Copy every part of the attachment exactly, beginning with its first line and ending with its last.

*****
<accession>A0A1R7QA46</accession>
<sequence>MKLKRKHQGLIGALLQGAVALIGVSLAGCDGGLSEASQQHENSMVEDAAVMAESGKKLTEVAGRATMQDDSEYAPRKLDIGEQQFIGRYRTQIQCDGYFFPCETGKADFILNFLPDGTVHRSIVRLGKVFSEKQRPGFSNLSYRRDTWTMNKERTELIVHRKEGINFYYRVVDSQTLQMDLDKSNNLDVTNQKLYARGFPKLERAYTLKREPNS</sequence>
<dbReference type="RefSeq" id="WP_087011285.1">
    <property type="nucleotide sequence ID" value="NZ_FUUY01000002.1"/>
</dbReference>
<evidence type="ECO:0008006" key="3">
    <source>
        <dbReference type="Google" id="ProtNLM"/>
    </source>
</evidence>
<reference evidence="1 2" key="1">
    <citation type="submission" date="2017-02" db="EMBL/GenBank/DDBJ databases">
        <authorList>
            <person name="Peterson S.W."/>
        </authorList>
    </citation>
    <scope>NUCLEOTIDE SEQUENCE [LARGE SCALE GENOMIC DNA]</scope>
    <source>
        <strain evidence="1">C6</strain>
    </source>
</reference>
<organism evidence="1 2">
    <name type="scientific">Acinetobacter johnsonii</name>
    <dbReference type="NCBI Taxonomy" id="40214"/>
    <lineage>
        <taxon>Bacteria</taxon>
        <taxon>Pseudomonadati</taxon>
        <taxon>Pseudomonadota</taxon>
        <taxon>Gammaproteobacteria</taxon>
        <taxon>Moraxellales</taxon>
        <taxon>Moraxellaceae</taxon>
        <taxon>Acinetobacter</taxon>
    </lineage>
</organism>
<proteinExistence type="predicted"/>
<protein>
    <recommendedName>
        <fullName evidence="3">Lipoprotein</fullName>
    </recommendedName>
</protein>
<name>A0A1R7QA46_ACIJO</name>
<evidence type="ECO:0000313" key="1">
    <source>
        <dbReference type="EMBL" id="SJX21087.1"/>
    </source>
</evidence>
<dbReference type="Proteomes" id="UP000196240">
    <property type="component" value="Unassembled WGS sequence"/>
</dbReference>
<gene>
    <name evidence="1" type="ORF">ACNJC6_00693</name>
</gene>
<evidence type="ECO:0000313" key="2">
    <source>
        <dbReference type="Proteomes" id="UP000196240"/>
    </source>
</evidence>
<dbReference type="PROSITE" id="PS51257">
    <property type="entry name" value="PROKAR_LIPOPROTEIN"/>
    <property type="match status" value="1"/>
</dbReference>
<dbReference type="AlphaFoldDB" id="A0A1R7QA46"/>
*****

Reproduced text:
<accession>A0A1R7QA46</accession>
<sequence>MKLKRKHQGLIGALLQGAVALIGVSLAGCDGGLSEASQQHENSMVEDAAVMAESGKKLTEVAGRATMQDDSEYAPRKLDIGEQQFIGRYRTQIQCDGYFFPCETGKADFILNFLPDGTVHRSIVRLGKVFSEKQRPGFSNLSYRRDTWTMNKERTELIVHRKEGINFYYRVVDSQTLQMDLDKSNNLDVTNQKLYARGFPKLERAYTLKREPNS</sequence>
<dbReference type="RefSeq" id="WP_087011285.1">
    <property type="nucleotide sequence ID" value="NZ_FUUY01000002.1"/>
</dbReference>
<evidence type="ECO:0008006" key="3">
    <source>
        <dbReference type="Google" id="ProtNLM"/>
    </source>
</evidence>
<reference evidence="1 2" key="1">
    <citation type="submission" date="2017-02" db="EMBL/GenBank/DDBJ databases">
        <authorList>
            <person name="Peterson S.W."/>
        </authorList>
    </citation>
    <scope>NUCLEOTIDE SEQUENCE [LARGE SCALE GENOMIC DNA]</scope>
    <source>
        <strain evidence="1">C6</strain>
    </source>
</reference>
<organism evidence="1 2">
    <name type="scientific">Acinetobacter johnsonii</name>
    <dbReference type="NCBI Taxonomy" id="40214"/>
    <lineage>
        <taxon>Bacteria</taxon>
        <taxon>Pseudomonadati</taxon>
        <taxon>Pseudomonadota</taxon>
        <taxon>Gammaproteobacteria</taxon>
        <taxon>Moraxellales</taxon>
        <taxon>Moraxellaceae</taxon>
        <taxon>Acinetobacter</taxon>
    </lineage>
</organism>
<proteinExistence type="predicted"/>
<protein>
    <recommendedName>
        <fullName evidence="3">Lipoprotein</fullName>
    </recommendedName>
</protein>
<name>A0A1R7QA46_ACIJO</name>
<evidence type="ECO:0000313" key="1">
    <source>
        <dbReference type="EMBL" id="SJX21087.1"/>
    </source>
</evidence>
<dbReference type="Proteomes" id="UP000196240">
    <property type="component" value="Unassembled WGS sequence"/>
</dbReference>
<gene>
    <name evidence="1" type="ORF">ACNJC6_00693</name>
</gene>
<evidence type="ECO:0000313" key="2">
    <source>
        <dbReference type="Proteomes" id="UP000196240"/>
    </source>
</evidence>
<dbReference type="PROSITE" id="PS51257">
    <property type="entry name" value="PROKAR_LIPOPROTEIN"/>
    <property type="match status" value="1"/>
</dbReference>
<dbReference type="AlphaFoldDB" id="A0A1R7QA46"/>